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Michigan No Fault work loss rate raised October 1, 2014

The new maximum work loss rate an auto accident victim can recover is $5,392 per month

work loss benefits Michigan

No Fault work loss  (also called wage loss or lost wages) is an important Michigan No Fault PIP benefit that compensates you for your wages that are lost when you’re injured in a motor vehicle accident and unable to return to work. Work loss is paid by your own No-Fault insurance company.  A person can recover work loss/wage loss for up to the three years after the date of a car accident.

It also does not matter if you caused the motor vehicle accident or if you were injured by another. Either party can recover work loss (which is why the law is called “No Fault”). Regardless of fault, these insurance benefits are available if you’re injured in a car accident in Michigan and are covered by No Fault auto insurance.

If you’re injured in an automobile accident between October 1, 2014 and September 30, 2015, your maximum wage loss benefits are now $5,392  per month under No Fault policies.

That means you’re now entitled by law to a maximum amount $5,392 each month from your own No-Fault auto insurance company for up to three years following the date of your accident.

The new maximum also applies to survivor’s loss benefits, when someone is killed in a motor vehicle accident.

The previous maximum for lost wages a person could collect was $5,282 per month.


Do I need to hire a lawyer to collect No Fault work loss?

You do not need to hire a lawyer.  You will need to contact your own auto insurance company, or the auto insurance company that that has the highest priority to pay No Fault insurance benefits for your motor vehicle accident.

The claims adjuster should send you an application for benefits, which you should fill out and send back.  Submit a wage and salary verification form from your employer, provide a paycheck stub or other proof of how much you make, and you should start receiving work loss from your insurance company shortly thereafter.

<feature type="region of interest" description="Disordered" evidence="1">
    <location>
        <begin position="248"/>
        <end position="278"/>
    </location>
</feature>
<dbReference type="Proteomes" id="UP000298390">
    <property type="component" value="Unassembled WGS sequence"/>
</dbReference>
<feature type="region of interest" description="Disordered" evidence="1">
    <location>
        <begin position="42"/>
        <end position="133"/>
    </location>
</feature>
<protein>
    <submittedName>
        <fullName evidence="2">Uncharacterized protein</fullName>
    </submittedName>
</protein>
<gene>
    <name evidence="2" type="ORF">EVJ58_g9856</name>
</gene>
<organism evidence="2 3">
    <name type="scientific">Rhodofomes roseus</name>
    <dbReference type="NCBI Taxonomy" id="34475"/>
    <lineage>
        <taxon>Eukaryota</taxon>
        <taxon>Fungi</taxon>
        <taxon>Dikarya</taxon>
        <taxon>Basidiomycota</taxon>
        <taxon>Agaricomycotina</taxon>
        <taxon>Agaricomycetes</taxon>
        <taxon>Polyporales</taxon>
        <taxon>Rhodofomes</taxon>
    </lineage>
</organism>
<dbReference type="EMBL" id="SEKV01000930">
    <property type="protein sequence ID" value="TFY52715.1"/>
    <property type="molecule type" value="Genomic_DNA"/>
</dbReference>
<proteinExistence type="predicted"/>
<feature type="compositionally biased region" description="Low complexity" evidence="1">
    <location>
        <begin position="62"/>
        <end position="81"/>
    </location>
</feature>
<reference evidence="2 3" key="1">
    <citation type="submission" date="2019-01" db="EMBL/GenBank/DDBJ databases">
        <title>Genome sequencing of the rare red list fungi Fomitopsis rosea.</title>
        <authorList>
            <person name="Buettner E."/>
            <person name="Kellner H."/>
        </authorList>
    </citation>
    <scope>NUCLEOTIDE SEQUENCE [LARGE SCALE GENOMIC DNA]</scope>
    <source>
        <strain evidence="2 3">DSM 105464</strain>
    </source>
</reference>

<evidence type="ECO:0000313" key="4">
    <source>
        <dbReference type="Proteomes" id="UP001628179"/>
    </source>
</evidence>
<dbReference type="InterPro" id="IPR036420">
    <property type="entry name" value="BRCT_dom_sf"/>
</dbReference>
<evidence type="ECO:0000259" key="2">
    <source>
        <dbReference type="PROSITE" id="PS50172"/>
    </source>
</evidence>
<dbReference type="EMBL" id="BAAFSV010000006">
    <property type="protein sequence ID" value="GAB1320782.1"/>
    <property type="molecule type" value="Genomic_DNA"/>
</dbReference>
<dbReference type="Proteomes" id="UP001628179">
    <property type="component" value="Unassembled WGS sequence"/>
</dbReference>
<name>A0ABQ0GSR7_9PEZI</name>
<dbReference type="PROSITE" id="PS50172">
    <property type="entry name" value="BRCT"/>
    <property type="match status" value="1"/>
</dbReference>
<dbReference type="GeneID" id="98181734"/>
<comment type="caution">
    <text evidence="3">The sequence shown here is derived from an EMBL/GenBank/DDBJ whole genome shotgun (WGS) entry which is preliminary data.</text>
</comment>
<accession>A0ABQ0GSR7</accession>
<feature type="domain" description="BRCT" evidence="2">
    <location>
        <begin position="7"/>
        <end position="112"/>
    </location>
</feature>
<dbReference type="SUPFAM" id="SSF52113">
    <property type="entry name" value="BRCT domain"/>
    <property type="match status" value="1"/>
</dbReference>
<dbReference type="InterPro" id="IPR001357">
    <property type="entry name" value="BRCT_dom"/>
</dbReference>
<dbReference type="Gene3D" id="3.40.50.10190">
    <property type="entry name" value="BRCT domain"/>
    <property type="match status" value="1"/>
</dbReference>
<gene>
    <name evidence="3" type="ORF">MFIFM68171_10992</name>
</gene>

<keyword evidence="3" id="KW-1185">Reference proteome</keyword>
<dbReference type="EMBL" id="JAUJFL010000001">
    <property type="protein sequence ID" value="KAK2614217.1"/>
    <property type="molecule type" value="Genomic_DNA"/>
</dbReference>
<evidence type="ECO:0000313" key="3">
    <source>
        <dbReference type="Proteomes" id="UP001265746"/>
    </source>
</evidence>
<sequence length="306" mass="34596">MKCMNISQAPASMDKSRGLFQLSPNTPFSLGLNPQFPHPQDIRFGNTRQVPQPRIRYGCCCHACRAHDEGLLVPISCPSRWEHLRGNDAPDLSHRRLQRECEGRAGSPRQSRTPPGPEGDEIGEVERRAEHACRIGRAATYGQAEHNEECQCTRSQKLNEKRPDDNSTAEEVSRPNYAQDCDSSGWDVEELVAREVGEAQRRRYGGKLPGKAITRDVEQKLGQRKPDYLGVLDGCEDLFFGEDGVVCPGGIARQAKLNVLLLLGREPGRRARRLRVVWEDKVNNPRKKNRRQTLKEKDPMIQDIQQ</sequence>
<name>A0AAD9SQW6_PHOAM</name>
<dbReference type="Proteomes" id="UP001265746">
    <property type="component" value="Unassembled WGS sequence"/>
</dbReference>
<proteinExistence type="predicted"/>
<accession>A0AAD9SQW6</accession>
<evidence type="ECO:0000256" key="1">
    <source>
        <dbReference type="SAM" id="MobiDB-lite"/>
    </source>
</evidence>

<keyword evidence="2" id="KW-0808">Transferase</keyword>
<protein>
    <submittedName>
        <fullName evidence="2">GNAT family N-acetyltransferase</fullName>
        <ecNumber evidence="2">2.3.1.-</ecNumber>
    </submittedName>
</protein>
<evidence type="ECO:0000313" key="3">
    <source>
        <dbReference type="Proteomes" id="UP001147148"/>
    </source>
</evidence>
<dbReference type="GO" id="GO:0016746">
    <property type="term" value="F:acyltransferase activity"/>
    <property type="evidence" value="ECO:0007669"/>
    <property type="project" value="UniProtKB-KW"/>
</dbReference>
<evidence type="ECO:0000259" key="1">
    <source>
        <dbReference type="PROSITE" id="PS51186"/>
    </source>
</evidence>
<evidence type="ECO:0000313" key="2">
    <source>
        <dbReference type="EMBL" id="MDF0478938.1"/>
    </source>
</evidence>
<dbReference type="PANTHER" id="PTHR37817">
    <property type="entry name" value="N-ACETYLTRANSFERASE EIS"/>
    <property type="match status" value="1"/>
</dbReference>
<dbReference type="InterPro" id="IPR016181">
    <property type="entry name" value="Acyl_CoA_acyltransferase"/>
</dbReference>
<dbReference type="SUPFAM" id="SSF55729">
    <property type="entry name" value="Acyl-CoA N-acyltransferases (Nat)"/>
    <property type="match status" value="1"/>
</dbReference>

How is work loss in Michigan calculated?

The maximum amount for work loss equates to an estimated annual income of $70,000. This is based on the Michigan No Fault work loss formula, which is 85 percent of one’s gross income tax-free.

So if you earn $70,000 per year, your income should be fully covered by No-Fault insurance wage loss benefits if you’re seriously hurt in a car or truck accident.

Keep in mind, lost wages are restricted only to taxable income. They do not include health insurance, pension and other contributions.

But what about work loss if I make more than $70,000 a year?

No Fault work loss is capped. If you make more than $70,000 a year, anything you’re owed over the statutory maximum is considered “excess wage loss” and is the responsibility of the driver who caused the crash.

You would therefore receive the excess work loss from the auto insurance policy of the driver who caused the  crash. Your excess work loss would become part of any lawsuit filed by your attorney for pain and suffering and excess economic damages against the at-fault driver.

The next question that usually follows is, “What if I was partly at fault for the accident?”

Well, in Michigan, you can recover your excess work loss depending on the percentage of fault between the parties for the motor vehicle accident. In the vast majority of car wrecks I see as an attorney, one person is usually 100% at fault. But in crashes where both parties share some fault, here’s an example of how you would calculate your “excess wage loss”:

If you were 75 percent at-fault for the car accident and the other party was 25 percent at-fault, you could recover up to 25 percent of your excess wage loss from the wrongdoer’s insurance policy.

If you still have questions, you’re welcome to call one of our attorneys for free No Fault insurance advice. We would be happy to answer your questions about your work loss or any other Michigan No Fault benefit at no charge.

This entry was tagged Tags: Michigan work loss, wage loss, work loss
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Blog Author Steven M. Gursten
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